Director: Mark Romanek
Writer: Mark Romanek & Alex Garland
Based on: “Never Let Me Go”: By Kazuo Ishiguro
Starring: Carey Mulligan, Keira Knightley, Andrew Garfield
MPAA Rating: R
Time: 103 minutes
Genre: Sci-Fi, Drama, Romance
USA Release: 9/15/2010
On DVD (USA): 2/1/2011
We all have probably thought about living forever at one point or another, some desperately would like for this to be capable of happening, others know it never will. Within that thought you probably have thought about clones, and how they could make that happen. In “Never Let Me Go” they touch on the possibility of sort of living forever by the help of clones expanding our life expectancy to over 100 years old for the average person. But in this film, we see what it is to be a clone, while others I guess you could say normal humans think they are disposable, we see that they are every bit at human as we are, they have feelings and are capable of love. “Never Let Me Go” is based on the 2005 novel of the same name by Kazuo Ishiguro, and stars Carey Mulligan, Keira Knightley and Andrew Garfield. This film takes place over the course of about 15 years and is broken up into three parts, throughout the three parts we are seeing through the eye of Kathy (Carey Mulligan) as she looks back on her life and the pieces that help form it. We go back to the late 1970’s where we see Hailsham, a school for clones although the word clones is never used they are just called “special”. There we see young Kathy (Isobel Meikle-Small), Tommy (Charlie Rowe) and Ruth (Ella Purnell) going to school and experiencing everything that comes along with it, including friends, playing sports, etc. To the students of Hailsham although they are told they are special, they don’t exactly know why, just that they need to take care of themselves. They learn a lot of the same things we do, History, Biology, English, but what they also learn is role playing for when they leave and go into the real world. They need to learn that because up until they leave the school they never really have contact with anything and anyone outside the ground of Hailsham. When they leave Hailsham they go to a group housing facility if you will, for Kathy (now played by Carey Mulligan) Tommy (Andrew Garfield) and Ruth (Keira Knightley) they go to what is called “The Cottages” during this time it gives them a chance to see what the outside world is about before they start their donations (by this time they know what they are and about there donations). Although Kathy is not at The Cottages long, she sees what it’s like to almost be free to do what you want and to live. Like anyone drama starts to evades the lives of all three of them, and soon Kathy decides to leave and become a carer. During the last part of the film we see Kathy as a carer in the early 1990‘s, although she has lost touch with her old friends, everything seem to be ok at the moment. Until she comes across Ruth at a hospital, and they begin to talk about the old days, and Ruth has a confession.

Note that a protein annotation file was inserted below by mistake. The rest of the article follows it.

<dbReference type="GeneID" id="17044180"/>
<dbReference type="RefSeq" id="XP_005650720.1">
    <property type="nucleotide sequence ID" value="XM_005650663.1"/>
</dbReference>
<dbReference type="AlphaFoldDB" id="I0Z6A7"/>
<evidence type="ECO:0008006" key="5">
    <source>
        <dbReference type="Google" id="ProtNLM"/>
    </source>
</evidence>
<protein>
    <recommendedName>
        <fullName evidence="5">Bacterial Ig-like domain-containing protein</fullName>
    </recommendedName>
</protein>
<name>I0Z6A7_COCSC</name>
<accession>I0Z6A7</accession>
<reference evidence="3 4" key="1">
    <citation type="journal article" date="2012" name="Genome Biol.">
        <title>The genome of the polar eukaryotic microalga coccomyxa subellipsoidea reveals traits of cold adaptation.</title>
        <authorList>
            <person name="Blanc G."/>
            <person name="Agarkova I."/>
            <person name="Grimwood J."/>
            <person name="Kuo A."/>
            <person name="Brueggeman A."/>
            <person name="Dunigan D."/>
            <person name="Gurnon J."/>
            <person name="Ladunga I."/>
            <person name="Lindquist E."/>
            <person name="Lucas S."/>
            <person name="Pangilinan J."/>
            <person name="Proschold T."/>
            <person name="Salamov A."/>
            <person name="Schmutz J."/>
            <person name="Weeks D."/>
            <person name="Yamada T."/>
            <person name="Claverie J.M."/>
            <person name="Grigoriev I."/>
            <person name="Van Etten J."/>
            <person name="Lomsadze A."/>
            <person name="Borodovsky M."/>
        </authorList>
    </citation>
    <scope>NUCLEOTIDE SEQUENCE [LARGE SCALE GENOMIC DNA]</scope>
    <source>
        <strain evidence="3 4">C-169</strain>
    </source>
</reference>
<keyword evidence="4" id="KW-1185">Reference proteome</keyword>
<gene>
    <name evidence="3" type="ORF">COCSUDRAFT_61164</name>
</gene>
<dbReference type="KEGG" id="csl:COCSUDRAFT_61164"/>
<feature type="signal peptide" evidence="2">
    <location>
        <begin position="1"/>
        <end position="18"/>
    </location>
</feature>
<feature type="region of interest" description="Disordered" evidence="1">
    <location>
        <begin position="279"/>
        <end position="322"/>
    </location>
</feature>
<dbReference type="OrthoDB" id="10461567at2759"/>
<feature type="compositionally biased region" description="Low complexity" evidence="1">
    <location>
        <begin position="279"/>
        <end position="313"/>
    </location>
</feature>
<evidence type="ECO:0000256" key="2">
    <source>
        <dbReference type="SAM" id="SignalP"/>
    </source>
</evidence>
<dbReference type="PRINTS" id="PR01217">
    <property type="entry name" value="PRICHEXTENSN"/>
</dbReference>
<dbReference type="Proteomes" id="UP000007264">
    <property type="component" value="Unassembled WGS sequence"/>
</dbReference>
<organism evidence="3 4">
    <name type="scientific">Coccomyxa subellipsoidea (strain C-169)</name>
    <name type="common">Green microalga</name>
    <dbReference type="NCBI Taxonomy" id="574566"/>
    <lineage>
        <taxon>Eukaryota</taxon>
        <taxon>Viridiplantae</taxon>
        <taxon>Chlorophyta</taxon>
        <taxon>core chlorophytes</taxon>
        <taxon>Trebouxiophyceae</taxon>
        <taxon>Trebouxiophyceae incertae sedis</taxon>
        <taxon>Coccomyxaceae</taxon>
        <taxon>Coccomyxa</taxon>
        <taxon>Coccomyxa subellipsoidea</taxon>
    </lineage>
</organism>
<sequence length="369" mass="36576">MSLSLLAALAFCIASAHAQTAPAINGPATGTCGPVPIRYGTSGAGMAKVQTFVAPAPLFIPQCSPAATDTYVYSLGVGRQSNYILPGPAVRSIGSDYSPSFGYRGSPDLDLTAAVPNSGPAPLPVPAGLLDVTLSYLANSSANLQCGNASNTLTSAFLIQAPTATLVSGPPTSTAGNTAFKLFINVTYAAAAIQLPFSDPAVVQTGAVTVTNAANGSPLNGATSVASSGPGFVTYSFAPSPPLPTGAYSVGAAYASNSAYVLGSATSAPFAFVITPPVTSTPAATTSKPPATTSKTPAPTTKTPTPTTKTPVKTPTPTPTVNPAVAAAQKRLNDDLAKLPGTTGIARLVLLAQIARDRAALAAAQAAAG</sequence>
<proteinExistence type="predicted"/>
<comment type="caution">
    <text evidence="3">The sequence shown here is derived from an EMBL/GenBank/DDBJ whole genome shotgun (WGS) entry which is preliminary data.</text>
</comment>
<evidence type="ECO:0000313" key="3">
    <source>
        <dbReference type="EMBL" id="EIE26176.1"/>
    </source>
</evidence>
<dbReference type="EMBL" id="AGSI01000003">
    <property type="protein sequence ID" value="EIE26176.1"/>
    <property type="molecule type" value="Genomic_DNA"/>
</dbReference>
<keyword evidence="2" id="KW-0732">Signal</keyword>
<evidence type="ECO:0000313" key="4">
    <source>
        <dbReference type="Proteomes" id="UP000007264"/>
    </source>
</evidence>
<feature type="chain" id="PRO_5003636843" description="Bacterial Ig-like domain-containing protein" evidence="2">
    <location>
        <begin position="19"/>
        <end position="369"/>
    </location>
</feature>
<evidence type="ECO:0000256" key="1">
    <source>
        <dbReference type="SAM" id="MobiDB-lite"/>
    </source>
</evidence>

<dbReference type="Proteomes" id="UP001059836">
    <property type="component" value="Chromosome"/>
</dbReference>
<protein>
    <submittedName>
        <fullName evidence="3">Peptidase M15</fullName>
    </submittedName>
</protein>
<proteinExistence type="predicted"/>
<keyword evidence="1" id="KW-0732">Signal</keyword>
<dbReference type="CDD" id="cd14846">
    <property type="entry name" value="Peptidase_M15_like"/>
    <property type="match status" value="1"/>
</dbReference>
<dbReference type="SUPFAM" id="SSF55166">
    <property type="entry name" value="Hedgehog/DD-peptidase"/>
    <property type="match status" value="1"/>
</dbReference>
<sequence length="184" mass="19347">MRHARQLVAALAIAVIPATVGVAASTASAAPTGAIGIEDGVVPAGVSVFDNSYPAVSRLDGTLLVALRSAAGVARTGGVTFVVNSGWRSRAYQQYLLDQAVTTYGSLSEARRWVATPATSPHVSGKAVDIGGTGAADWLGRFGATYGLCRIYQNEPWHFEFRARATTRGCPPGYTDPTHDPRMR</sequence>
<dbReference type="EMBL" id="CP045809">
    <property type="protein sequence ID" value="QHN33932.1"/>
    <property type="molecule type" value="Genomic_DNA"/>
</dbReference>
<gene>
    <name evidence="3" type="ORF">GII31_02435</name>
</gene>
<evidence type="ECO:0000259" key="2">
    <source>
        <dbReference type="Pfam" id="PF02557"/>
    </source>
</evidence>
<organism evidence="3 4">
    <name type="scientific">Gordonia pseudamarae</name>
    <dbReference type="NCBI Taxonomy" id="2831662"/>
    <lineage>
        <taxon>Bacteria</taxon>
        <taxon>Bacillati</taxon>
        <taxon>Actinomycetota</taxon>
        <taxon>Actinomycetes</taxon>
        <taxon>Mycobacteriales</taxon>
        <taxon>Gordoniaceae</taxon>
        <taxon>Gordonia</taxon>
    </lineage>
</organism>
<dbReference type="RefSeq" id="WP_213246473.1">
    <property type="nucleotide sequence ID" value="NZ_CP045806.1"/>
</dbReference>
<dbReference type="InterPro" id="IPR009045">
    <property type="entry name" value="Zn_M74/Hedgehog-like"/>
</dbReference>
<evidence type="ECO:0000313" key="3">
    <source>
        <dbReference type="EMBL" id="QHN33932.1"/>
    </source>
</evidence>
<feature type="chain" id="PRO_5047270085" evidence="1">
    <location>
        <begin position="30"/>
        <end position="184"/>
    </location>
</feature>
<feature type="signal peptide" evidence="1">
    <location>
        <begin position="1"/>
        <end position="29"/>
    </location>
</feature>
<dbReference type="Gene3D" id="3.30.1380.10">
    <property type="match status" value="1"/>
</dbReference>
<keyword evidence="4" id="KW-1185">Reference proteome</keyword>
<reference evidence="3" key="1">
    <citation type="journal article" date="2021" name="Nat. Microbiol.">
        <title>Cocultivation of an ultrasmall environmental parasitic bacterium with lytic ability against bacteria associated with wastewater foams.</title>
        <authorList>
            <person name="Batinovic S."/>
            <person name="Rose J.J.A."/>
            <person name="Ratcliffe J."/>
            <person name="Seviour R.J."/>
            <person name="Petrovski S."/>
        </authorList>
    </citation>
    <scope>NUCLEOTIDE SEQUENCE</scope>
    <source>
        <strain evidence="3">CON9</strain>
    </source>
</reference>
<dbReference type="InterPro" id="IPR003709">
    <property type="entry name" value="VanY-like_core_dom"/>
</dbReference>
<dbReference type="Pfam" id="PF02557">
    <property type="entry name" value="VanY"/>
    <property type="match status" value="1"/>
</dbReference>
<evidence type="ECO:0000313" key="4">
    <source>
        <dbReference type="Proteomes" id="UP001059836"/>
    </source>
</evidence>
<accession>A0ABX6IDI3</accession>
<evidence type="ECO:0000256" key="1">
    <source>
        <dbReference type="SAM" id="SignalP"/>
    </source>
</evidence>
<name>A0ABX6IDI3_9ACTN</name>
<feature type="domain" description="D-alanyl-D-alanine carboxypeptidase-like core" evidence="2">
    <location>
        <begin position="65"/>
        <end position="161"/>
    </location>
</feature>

There were many things I was impressed with, first off the story is simply beautiful, a well done adaptation by Alex Garland and what put it together is the cinematography done by Adam Kimmel, there were so many beautiful locations that where chosen. What also put this together was the score done by Rachel Portman, she has done many great films and this is another to add to the list, she just has a way with the flow and power in these pieces it heightens a lot of the scenes. Another high point was the directing, done by Mark Romanek, who has a remarkable eye for scenery making the story really come to life, the way he shot the silent landscape is just breathtaking. Of course you can’t forget the actors, all of whom did an excellent job. I was very impressed with the three young actors playing the young versions of the leads, the fit very well with the transition into the adult leads.